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  7. Colin and Gord,
    Now seen “THE HUMAN JUNGLE” (1954) and it is another from Allied Artists, whose turnout of westerns and crime films in the 1950s were often superior programmer fare and certainly the types of film I go for.
    A tough police procedural with Gary Merrill, the afore-mentioned Jan Sterling, Chuck Connors, Emil Meyer….. Nothing particularly original or earth-shattering so what critics call ‘routine’, a term from them that usually means I’ll like it! Colin, the image I watched was just fine and came from the same source as we previously covered (same price too).
    Gosh, Gord, “CRUNCH AND DES” tv series with Forrest Tucker. I remember it was shown on UK TV (BBC) in 1961.

    Liked by 1 person

  8. Most welcome, Colin. You mentioned the Herbert Lom TV series “THE HUMAN JUNGLE” earlier, a fine series of dramas from Julian Wintle. The guy who wrote the review of it on IMdb can not have been watching the same show as me! Nice set available from Network, I believe.

    Liked by 1 person

  9. Jerry, Colin
    Seen a few of the Herbert Lom TV series “THE HUMAN JUNGLE”. Good stuff. There is an American series that is very similar called, THE BREAKING POINT 1963-64 with Paul Richards in the lead. Guest stars include Robert Ryan, Henry Silva and Edmond O’Brien.

    Gord

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  10. I watched Bryon Haskins’ “Warpath” (1951) featuring Edmond O’Brien, Dean Jagger, and Forrest Tucker. All three turn in fine performances. It’s a revenge story that has O’Brien’s character (John Vickers) tracking down the men who are responsible for his fiancé being killed in a bank robbery shootout. After 8 years Vickers finds and kills his first quarry who tells him with his dying breath that his two partners “joined the calvary”. Vickers, a lawyer who was once a war hero and an officer, joins in the 7th Calvary as a buck private in order to continue his hunt. The story concept is intriguing, but I think the script gets away from writer Frank Gruber. There are too many redemptions at the close of the film as well as an unbelievable happy ending. Polly Bergan provides the love interest who also adds a significant twist to the plot. While “Warpath” was shot largely on location in Montana, there are some really chintzy fake exterior backgrounds that stick out like a sore thumb. There seem to be several Forrest Tucker fans among the RTHC community; they will definitely enjoy his performance in “Warpath”.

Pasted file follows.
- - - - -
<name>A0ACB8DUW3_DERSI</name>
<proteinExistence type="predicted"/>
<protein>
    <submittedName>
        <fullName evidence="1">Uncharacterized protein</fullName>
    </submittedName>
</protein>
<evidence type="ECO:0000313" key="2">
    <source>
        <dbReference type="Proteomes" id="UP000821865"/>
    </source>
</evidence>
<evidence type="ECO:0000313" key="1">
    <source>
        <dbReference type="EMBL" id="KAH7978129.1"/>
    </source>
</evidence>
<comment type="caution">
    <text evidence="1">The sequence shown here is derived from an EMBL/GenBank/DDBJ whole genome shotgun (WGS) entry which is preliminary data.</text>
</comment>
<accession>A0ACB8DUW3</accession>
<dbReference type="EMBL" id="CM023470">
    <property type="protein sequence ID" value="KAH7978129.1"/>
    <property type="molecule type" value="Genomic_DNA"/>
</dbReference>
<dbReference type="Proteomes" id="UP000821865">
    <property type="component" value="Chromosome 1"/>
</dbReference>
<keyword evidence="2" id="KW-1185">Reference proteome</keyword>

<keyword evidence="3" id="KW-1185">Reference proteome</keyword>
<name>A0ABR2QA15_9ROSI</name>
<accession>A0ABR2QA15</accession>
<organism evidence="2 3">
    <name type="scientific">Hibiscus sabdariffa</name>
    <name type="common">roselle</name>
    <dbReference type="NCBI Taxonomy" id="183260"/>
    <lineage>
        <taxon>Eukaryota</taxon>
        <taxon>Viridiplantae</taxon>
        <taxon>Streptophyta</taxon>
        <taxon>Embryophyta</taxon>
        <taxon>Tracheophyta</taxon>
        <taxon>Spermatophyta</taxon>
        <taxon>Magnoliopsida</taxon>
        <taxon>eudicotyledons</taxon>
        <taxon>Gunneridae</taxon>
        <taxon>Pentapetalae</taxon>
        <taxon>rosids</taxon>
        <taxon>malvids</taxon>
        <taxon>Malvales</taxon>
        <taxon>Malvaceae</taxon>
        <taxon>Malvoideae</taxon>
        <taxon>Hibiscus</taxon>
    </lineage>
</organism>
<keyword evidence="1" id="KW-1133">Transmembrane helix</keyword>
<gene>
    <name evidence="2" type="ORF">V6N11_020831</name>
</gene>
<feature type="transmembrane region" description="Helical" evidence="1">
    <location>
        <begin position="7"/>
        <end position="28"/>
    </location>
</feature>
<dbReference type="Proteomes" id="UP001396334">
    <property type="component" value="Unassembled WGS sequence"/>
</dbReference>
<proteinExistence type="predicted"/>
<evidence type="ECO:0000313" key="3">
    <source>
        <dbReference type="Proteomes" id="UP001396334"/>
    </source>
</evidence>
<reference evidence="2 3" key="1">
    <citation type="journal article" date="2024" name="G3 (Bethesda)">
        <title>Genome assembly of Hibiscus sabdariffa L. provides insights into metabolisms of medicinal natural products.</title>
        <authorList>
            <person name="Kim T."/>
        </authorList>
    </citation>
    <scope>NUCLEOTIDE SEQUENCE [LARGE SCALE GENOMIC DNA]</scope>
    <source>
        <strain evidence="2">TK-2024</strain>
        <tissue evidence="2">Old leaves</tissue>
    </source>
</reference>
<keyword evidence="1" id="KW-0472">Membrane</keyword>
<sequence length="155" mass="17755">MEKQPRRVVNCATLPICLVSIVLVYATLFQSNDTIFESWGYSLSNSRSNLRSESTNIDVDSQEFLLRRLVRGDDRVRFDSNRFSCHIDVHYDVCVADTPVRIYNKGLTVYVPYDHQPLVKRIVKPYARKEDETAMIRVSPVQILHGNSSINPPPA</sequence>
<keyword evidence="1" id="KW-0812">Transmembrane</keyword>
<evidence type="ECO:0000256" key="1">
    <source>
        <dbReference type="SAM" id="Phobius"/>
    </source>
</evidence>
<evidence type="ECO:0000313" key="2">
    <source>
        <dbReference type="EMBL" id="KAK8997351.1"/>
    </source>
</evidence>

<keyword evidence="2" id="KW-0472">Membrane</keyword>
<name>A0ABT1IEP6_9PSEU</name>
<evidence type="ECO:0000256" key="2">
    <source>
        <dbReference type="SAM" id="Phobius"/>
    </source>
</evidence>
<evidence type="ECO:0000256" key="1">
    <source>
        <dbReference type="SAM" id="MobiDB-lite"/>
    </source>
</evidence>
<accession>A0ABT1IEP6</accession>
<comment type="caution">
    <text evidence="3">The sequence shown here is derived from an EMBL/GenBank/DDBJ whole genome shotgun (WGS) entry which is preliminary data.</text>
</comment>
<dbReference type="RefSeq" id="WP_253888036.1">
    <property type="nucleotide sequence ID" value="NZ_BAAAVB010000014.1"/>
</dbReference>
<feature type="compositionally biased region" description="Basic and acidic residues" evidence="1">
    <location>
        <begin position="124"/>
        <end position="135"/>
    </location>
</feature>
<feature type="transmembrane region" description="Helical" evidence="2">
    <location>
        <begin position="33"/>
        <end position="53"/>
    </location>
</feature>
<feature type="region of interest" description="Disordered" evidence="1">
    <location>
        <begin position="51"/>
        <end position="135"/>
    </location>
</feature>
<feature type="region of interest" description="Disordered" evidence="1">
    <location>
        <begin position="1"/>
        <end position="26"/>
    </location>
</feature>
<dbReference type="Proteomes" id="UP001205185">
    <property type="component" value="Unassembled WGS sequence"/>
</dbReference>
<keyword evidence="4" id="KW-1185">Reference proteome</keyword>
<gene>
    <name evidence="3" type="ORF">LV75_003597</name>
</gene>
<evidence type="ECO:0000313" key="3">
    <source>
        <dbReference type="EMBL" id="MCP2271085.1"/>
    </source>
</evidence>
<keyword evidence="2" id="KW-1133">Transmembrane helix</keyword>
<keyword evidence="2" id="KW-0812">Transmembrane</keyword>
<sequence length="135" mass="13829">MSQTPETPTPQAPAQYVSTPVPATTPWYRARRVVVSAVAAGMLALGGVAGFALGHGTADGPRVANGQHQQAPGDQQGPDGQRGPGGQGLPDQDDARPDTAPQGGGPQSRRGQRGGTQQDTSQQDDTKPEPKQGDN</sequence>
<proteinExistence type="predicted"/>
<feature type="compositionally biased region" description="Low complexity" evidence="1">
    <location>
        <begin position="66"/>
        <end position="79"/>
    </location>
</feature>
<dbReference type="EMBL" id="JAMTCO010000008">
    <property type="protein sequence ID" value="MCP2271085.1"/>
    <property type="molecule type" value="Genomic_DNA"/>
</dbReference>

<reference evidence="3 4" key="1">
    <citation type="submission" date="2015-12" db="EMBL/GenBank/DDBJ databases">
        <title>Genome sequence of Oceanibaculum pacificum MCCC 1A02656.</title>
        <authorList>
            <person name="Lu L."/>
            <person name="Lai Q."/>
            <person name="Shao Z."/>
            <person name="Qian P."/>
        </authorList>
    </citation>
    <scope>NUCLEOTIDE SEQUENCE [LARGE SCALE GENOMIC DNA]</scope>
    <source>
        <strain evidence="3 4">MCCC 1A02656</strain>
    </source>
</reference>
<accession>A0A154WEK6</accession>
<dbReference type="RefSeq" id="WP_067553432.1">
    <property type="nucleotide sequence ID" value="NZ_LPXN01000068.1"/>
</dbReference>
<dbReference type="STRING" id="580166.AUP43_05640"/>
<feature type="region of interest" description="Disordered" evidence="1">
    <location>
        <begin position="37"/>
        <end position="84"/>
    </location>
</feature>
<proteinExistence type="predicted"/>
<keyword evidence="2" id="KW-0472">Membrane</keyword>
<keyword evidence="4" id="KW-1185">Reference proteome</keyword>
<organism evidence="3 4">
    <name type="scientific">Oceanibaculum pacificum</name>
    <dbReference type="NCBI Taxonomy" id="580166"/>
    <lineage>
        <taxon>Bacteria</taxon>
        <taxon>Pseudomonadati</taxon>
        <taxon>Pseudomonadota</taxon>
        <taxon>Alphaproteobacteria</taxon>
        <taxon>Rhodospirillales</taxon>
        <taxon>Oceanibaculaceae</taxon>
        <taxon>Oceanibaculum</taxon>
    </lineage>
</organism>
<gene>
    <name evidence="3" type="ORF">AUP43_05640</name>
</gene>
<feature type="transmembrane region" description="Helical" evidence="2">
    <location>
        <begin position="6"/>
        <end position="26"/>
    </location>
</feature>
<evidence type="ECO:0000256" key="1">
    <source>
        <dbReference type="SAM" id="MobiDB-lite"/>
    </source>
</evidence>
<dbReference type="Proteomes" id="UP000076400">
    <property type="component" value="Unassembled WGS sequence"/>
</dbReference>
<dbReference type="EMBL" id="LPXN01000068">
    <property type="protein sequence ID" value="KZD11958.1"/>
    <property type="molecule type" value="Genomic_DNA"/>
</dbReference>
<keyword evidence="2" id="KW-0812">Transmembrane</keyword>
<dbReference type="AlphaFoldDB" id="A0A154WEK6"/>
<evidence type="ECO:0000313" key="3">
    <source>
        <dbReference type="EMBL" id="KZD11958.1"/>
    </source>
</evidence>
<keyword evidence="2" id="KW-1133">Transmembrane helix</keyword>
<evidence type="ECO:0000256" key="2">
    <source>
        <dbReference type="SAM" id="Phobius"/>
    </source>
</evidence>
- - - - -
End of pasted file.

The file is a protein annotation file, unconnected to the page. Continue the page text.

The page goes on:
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    • Thanks for that. This one came up in some chat maybe a year or so back and it’s remained lurking just below the horizon of my attention ever since. I’ll have to try and get around to it.

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    • As far as my own viewing is concerned, I had and still have a piece on a John Ford movie prepped and ready to go but Gordon’s mention of A Bullet Is Waiting spurred me on to watch that and there should be something on it posted tomorrow. I’m leaving the Ford piece in the bank for the moment but it’s coming soon too.
      Tonight, if everything goes as planned, I hope to settle down with Joshua Logan’s Picnic.

      Liked by 1 person

      • I’ve seen “Picnic” several times and like it. Amazingly, Betty Field who plays Kim Novak’s mother in “Picnic” played Daisy Buchanan just six years earlier in “The Great Gatsby”. I love the “Moonglow / Picnic” piece from the movie. In case you haven’t seen “Picnic”, I won’t include a visual link to the movie but just an audio link to the hit single version.

        Liked by 1 person

  11. Since we don’t know if Colin plans to write a piece on “Picnic” when he sees it I’ll limit any comments for the moment except to strongly agree with Frank about the beautiful “Moonglow/Picnic” music that is played in the sequence in which William Holden and Kim Novak dance, a mesmerizing and magical moment in that movie. Interestingly, Columbia’s music director Morris Stoloff himself is playing the piano there, very beautifully too. The “Picnic” theme was composed by Columbia mainstay George Duning who I consider to be very underrated. Just for one example, he composed the haunting music for “3:10 to Yuma” (1957) including for one of the greatest ever title songs, which plays as an instrumental theme too at key moments within the movie.

    There are things about “Picnic” specifically and writer William Inge more generally that continue to mean a lot to me, and if it comes up I’ll do my best to articulate at least a little of that. For a lot of folks, I guess this was a long time ago, but not for me.